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No room at the inn ... no food at the burger joint

A plug for Naomi Kritzer's article, "Giving to the Poor" in the current issue, especially in this pre-Christmas season when many of us are planning our charitable giving.

I was reminded of the time about five Christmases ago when I was in a fast-food joint with my son, then 6. We were waiting for our order at the counter when we heard a man on the drive-thru speaker explain that he and his wife were homeless, they had kids in the car, and could they get a handout.

The wait staff all laughed derisively, and so did most of the people in the restaurant. The car with the man and family pulled out of the parking lot, a rattle-trap stationwagon laden with clothing and furniture.

My son wanted to know what would happen to the hungry family. I said I imagined the parents were resourceful and would stop at the police station to ask where they could get help, like at the Salvation Army or something.

"They're just like Mary and Joseph looking for a room at the inn," he said.

I have always regretted I did not think fast enough that day to do the obvious: Ask the manager if he could provide the drive-thru workers with directions to the local food pantry or Salvation Army. If he demurred, I could have pointed out that he could make some public relations hay out of it. Call the local paper, for instance, with a little story about how many people had been directed to help that Christmas season. Doh!

While I agree with Kritzer that charities--the Salvation Army, local parish or food pantry--can provide more comprehensive help, we are sometimes confronted with the dilemma of the Hungry Family, someone who is asking for help right now.

In talking with friends about what they do, I've discovered people can be both kind and resourceful. Some friends keep fast-food or coffee coupons in their purses. Others keep a few extra bus tokens in their bag. Some save phone cards that have just a few minutes left on them to hand out with the number of a local shelter. A man in New York makes extra cheese sandwiches and gives them to anyone who asks for food money on his way to work.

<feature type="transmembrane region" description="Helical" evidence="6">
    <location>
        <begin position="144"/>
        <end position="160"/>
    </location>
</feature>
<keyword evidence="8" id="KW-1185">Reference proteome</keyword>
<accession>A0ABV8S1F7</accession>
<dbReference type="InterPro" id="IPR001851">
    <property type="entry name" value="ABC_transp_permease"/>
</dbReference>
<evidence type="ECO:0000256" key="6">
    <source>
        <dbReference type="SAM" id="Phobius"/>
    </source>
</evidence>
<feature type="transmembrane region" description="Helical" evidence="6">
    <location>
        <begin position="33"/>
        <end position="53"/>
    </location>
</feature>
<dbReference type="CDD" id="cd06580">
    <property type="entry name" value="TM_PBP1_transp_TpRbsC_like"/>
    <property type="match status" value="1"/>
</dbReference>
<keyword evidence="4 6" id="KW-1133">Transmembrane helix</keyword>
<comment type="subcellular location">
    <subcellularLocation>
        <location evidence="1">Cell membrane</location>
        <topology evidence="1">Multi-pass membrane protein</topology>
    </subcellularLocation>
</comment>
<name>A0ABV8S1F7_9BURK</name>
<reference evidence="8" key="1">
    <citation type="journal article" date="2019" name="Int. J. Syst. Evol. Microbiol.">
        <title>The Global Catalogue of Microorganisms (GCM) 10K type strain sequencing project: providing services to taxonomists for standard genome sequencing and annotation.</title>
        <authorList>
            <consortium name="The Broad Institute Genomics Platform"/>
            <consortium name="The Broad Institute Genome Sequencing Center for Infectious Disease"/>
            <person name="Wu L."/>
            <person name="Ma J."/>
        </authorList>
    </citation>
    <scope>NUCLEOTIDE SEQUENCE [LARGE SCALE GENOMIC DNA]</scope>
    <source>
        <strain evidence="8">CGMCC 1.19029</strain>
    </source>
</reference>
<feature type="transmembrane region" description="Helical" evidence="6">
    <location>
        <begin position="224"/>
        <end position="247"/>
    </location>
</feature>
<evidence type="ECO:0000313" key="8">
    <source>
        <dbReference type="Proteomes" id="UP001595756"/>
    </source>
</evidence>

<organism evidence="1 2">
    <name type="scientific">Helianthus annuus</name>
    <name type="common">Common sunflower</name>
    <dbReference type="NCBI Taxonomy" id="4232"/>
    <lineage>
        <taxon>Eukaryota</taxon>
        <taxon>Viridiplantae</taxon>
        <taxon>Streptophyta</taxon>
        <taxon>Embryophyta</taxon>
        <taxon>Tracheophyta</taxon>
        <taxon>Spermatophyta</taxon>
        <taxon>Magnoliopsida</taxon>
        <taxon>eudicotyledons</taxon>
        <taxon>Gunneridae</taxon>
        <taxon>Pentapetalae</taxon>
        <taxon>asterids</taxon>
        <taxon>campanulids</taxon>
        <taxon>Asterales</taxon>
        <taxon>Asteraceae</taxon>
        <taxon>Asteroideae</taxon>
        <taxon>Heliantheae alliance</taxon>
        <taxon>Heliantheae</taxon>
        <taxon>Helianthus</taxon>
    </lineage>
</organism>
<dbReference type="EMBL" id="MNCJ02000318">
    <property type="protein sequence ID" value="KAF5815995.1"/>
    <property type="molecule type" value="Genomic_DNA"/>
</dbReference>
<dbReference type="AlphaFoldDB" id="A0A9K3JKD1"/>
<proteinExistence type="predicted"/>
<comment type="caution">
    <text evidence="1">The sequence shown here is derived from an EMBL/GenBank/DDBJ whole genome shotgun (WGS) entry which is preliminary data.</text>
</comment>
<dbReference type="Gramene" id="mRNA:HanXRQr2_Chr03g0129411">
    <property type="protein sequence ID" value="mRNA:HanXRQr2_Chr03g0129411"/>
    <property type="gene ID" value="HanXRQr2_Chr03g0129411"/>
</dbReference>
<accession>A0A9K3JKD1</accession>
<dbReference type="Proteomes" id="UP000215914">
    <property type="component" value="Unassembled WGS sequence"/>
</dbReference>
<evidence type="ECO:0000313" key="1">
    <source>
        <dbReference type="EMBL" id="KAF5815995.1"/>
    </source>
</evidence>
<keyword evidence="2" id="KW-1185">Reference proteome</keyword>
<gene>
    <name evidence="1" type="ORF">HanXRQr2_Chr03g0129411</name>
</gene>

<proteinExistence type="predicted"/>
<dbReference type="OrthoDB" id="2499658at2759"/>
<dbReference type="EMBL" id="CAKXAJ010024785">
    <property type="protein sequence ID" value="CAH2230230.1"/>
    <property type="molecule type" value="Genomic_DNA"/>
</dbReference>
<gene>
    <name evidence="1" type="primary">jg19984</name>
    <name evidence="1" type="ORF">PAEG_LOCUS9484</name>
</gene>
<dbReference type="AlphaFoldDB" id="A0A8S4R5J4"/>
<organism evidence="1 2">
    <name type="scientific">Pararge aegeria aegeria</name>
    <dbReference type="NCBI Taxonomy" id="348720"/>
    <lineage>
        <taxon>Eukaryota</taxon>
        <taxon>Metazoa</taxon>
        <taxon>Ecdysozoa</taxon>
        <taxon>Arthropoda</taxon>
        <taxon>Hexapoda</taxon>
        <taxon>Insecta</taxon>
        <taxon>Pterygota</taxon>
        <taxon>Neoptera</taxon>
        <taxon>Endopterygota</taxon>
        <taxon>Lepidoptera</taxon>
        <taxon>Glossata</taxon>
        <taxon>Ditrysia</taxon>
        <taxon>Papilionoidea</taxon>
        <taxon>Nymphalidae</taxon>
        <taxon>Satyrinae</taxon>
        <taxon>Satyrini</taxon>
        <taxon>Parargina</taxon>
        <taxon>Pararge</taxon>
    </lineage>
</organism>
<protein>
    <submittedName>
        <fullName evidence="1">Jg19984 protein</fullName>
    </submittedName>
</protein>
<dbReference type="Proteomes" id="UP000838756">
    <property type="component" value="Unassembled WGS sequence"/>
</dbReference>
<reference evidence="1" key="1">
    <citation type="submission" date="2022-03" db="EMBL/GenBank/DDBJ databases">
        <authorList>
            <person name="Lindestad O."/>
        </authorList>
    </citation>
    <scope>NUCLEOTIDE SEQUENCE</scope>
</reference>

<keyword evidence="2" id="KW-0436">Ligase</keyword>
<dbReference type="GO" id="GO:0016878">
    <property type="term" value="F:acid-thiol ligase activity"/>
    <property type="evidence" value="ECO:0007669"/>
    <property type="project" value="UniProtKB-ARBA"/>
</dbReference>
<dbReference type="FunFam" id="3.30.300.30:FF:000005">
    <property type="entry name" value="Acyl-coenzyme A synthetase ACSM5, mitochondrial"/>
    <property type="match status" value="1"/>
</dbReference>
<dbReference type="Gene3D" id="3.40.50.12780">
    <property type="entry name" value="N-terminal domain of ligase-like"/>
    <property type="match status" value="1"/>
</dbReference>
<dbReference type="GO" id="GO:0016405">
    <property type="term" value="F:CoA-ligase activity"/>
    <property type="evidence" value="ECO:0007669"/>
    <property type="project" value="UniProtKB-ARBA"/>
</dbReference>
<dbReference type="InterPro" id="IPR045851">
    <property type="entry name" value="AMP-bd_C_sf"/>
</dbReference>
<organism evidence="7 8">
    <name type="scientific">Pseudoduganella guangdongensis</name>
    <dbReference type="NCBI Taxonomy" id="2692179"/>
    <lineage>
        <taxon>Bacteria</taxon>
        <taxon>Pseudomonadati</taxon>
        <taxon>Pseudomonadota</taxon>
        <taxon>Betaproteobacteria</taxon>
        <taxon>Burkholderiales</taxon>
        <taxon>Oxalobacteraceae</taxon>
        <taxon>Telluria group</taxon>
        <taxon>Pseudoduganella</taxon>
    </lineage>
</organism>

What ideas do you have that work? And thanks to Ms. Kritzer for a great piece!



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I prefer the ideas you mention near the end of your post. I'm reluctant to simply give money to someone asking for a handout. With enough money, the poor soul can walk to the nearest liquor store to buy a cheap bottle of rot-gut.

I prefer not to give money, either, but Kritzer's piece points out that perhaps we all have our own version of "rot gut" we'll indulge ourselves in, even if we're not begging for it, if left to our own devices.Her article hints at a certain moral judgementalism with which we approach the poor, perhaps in order not to have to feel the full force of pity and guilt.It's a lot easier to wave them off as scam artists (like the people in the burger joint) or addicts.

Peter Maurin urged that every Christian home should have a Christ room. Easy for him to say; he was homeless. I give when asked, usually. And whenever feasible, if someone specifies why he or she wants money -- say, for a cup of coffee -- I try to provide the thing rather than the money for it. Begging is hard work, I'd guess. So, I don't begrudge the folks that try to put one over on me. I might want a little drink to, if I were on the streets.

Last I knew, giving money to a drunkard is called 'enabling.' If in doubt as to the person's intent, ask and follow up, but I would not give money.

We all know that inn is just a small place but they must also develop these as part of the most important things to do in the place. You can go and observe and even beside them which they have provided everything even in their small space. You have to think of your costumers also.

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